- You can also create informal assessments such as rubrics, self-rating activities, and student interviews to determine SEL needs. For example, at the end of a group project, I would often give my students a “check out” slip where they had to rate how well they worked with others. This can be done with a number rating scale or even simple pictures of faces that students could point to.
- Last, there are formal SEL assessments that allow educators to see baseline and progress data. A comprehensive summary of assessments is linked here, provided by the American Institute for Research. Many of these assessments are utilized for school or district-wide assessment. CASEL also has a useful guide for choosing SEL assessments with clear steps for making decisions. One example of a highly reliable SEL assessment is Aperture Education's DESSA Comprehensive SEL System (DESSA System), a web-based system that schools can use to assess student SEL skills and progress monitor results. The evidence-based assessments within the DESSA System are directly aligned with the CASEL competencies and can be used with K-12 students. The DESSA System also provides research-based strategies to implement both at school and at home, when working with whole group, small group, and individual students.
What mental health red flags should you watch for?
While we are working remotely on SEL skills, it is important to be aware of mental health red flags from our students. The pandemic could heighten feelings of loneliness, confusion, or lack of safety in home environments. COVID-19 has been stressful for most people, and could put students who have mental health histories such as depression, anxiety, or past suicidal behaviors at high risk. If a student appears to be exhibiting behaviors such as the ones below, follow your school or district protocol (for example, if you have a student risk assessment or team), communicate with the appropriate family or guardians, and report issues to child or adult services if necessary. While SEL tools can help with these signs and symptoms, these can be more serious and may require more advanced interventions. The red flags shared below are compiled from Mentalhealth.gov and the National Association of School Psychologists.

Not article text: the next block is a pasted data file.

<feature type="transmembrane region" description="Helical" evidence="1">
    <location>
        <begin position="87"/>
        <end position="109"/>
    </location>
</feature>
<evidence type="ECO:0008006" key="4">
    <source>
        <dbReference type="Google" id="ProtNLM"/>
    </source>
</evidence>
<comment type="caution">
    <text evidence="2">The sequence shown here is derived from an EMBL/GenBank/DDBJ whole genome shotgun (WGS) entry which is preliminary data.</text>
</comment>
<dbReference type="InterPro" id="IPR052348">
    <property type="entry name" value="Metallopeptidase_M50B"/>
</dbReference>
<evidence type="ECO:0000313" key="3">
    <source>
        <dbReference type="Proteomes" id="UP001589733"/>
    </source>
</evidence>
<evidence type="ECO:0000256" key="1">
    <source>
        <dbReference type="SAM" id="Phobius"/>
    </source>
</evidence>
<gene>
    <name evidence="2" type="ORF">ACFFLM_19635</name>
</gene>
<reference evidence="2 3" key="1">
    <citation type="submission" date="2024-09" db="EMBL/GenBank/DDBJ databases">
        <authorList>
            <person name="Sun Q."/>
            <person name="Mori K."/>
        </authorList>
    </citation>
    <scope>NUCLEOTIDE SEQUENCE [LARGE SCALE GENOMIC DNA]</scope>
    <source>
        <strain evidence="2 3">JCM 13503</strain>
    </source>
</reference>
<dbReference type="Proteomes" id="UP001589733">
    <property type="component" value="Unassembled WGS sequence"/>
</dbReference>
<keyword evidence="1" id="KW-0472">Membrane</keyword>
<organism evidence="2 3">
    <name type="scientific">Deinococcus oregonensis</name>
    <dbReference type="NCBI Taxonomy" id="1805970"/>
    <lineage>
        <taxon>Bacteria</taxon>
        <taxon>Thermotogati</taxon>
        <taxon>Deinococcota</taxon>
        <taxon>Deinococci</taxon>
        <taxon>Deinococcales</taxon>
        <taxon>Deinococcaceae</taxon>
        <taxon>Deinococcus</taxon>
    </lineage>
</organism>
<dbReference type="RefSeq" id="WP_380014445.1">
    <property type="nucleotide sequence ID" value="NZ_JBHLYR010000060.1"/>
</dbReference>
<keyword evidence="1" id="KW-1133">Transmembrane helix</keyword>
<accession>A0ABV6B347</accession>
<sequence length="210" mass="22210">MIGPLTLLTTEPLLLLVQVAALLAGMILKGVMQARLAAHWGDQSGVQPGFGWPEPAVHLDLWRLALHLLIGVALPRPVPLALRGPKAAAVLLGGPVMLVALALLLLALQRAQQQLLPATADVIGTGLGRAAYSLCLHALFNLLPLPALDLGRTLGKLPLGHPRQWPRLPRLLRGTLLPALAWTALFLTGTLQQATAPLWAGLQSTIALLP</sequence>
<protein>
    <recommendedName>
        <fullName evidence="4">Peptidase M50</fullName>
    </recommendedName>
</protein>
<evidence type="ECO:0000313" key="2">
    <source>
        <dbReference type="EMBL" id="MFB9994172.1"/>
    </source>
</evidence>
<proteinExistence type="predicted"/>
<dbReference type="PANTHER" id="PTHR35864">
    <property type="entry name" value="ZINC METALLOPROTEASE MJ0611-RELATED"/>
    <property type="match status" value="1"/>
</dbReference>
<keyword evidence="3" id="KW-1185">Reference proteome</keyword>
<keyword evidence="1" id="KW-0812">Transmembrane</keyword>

Students may exhibit:
- Regression behaviors such as thumb sucking, bedwetting, and clinging to caregivers
- Eating and sleeping changes or nightmares
- Withdrawal from activities, family, and friends
- Feeling very sad or irritable for more than two weeks
- Making plans to self-harm or actually doing so
- Behavior that hurts others or puts others in danger
- Drug or alcohol use
- Extreme changes to behavior/personality or mood swings
- Participating in dangerous behaviors/conflicts or a desire to hurt others
- Fear and worry that affect daily activities or cause physical symptoms
Look for Part II in this SEL series to learn about helpful tools and resources to address SEL needs in our in-person, remote, and hybrid special education classrooms.